Police during the Second World War
On the eve of the war there were some 60,000 police officers in England and Wales divided between 182 separate police forces. The largest force was the Metropolitan Police in London with just under 20,000 men; there was a separate force for the City of London (1,100 men). There were 58 county forces and 122 forces patrolling cities and boroughs.
There were fewer than 300 women in the total of 60,000. Policing was seen as a man’s job. Women police officers were largely confined to dealing with family problems and particularly with women and children.
The war required young men to fight it. It also required reservists – men who had recently been soldiers – to return to the army or navy since trained men were essential. Many police officers were reservists, and many more were young enough to serve in the armed forces. This meant that, at the outset of the war, police numbers were reduced as reservists returned to their units and as young police officers volunteered for military service. The government and the police authorities sought to limit the reduction in police officers by restricting the numbers who might volunteer (see A Volunteer). The ranks were made up by recruiting reserve policemen, special constables and more women officers. In 1944 there were 43,000 regular police officers, 17,000 War Reserve Police and Special Constables, and 385 women police.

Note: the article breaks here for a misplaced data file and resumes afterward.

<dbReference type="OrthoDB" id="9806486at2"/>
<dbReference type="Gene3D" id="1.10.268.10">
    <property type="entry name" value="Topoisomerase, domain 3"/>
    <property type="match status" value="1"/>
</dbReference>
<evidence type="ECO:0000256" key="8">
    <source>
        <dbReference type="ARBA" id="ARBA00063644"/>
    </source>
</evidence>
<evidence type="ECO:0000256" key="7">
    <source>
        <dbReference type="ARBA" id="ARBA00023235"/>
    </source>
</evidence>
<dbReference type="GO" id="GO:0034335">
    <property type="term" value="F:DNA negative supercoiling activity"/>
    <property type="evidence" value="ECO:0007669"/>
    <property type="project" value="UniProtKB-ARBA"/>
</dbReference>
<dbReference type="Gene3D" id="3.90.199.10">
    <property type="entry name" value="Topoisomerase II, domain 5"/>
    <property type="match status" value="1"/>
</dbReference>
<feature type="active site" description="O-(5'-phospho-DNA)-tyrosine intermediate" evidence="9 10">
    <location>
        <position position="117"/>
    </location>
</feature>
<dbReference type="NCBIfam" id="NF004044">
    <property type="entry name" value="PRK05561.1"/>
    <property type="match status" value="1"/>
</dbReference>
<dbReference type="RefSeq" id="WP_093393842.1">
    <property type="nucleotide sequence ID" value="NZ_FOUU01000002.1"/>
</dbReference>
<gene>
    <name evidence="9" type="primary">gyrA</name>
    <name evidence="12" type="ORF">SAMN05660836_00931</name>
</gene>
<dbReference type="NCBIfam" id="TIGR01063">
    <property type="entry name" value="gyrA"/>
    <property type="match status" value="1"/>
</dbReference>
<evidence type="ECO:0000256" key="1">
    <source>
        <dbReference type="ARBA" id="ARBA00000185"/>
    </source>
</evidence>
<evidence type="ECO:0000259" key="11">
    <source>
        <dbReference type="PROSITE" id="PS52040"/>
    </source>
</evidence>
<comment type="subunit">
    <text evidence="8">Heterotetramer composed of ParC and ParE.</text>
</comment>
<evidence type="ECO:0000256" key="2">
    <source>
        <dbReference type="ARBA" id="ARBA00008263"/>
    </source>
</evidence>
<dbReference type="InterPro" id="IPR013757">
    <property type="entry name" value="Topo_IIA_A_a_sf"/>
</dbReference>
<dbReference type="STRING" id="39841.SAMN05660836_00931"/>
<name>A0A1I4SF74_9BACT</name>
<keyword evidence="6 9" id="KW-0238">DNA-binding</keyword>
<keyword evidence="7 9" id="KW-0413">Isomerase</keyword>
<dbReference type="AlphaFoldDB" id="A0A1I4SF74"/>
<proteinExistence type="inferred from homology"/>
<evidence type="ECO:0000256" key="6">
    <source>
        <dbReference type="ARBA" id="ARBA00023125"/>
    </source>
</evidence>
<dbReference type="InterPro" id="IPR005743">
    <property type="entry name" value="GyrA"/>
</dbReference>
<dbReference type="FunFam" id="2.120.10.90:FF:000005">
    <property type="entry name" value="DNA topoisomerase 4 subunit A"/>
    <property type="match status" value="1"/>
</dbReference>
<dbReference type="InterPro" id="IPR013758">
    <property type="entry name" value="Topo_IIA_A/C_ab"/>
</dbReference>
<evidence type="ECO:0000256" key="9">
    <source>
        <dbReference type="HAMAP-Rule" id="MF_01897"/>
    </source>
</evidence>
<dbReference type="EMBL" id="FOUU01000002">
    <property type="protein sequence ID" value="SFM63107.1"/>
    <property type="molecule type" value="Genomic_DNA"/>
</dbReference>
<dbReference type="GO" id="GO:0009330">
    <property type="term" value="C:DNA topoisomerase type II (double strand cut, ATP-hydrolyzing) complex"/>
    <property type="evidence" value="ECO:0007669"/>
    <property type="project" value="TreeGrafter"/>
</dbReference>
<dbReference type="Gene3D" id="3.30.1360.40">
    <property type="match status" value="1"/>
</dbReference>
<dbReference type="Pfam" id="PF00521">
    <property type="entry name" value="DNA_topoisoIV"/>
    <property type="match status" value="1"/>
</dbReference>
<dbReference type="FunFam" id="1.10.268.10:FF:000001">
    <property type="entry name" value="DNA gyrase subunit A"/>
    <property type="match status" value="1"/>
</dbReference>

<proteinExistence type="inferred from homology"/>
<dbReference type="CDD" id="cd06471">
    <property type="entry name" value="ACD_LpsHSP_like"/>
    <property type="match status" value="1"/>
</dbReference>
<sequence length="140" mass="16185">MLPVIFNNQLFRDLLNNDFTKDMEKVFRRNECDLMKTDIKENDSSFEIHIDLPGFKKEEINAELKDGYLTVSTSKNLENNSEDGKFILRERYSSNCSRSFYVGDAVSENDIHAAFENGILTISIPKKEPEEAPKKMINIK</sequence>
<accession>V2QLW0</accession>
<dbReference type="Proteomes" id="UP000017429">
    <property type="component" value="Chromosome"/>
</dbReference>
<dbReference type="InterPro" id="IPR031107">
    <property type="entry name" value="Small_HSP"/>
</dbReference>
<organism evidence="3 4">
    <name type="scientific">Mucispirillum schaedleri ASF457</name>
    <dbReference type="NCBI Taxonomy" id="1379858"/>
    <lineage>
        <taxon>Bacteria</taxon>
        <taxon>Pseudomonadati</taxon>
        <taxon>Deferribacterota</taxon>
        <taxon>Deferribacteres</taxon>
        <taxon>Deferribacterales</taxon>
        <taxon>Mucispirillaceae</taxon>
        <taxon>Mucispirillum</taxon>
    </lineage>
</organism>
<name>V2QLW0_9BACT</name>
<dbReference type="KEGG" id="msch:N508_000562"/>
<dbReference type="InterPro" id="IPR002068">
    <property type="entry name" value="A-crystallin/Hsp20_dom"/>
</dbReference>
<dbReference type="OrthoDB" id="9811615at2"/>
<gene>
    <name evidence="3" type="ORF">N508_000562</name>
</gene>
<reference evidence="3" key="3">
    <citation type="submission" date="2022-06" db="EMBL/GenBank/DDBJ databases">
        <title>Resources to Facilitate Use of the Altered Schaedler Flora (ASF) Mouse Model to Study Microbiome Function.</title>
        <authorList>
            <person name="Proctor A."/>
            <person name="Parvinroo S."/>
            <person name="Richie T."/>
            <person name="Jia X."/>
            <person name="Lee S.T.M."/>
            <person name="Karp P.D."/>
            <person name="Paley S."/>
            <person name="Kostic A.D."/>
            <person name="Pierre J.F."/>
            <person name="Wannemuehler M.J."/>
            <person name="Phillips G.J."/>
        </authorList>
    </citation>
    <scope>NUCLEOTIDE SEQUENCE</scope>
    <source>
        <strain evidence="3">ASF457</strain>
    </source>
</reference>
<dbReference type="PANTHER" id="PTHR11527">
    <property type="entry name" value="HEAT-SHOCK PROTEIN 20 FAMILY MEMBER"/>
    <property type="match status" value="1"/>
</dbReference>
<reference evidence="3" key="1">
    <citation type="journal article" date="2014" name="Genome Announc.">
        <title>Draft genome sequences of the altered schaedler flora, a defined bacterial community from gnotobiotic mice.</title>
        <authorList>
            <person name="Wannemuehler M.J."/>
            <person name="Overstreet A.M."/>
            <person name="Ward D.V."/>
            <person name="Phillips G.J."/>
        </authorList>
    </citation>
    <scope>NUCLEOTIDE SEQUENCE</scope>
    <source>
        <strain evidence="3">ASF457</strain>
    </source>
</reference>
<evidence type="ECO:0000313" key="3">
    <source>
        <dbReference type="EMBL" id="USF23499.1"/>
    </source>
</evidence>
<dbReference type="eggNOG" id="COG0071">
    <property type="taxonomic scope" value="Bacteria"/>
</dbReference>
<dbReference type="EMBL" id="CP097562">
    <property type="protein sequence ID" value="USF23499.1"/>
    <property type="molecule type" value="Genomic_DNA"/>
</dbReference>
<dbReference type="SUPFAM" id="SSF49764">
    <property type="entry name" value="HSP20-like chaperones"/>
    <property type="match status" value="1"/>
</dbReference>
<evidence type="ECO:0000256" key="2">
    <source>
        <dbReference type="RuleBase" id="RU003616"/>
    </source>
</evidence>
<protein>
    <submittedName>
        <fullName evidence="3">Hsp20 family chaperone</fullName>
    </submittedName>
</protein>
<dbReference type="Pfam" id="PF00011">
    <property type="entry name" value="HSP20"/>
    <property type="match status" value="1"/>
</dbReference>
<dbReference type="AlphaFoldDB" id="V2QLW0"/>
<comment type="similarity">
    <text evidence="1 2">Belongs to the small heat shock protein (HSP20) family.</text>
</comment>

The police grew older as the war progressed. While young men went into the armed forces, older men stayed on past their retirement date or enlisted as reserve constables or specials. Police duties increased because of the war. In addition to their usual tasks of keeping the peace, pursuing criminals, making sure that the traffic flowed freely, they had new duties – enforcing the wartime blackout, assisting the rescue services during and after bombing raids, checking on enemy aliens in the country, pursuing army deserters. The new burdens probably contributed to the growing sickness rate among the police. In 1939 181,300 days were lost to the Metropolitan Police because of sickness; in 1945 this had risen to 345,600 days.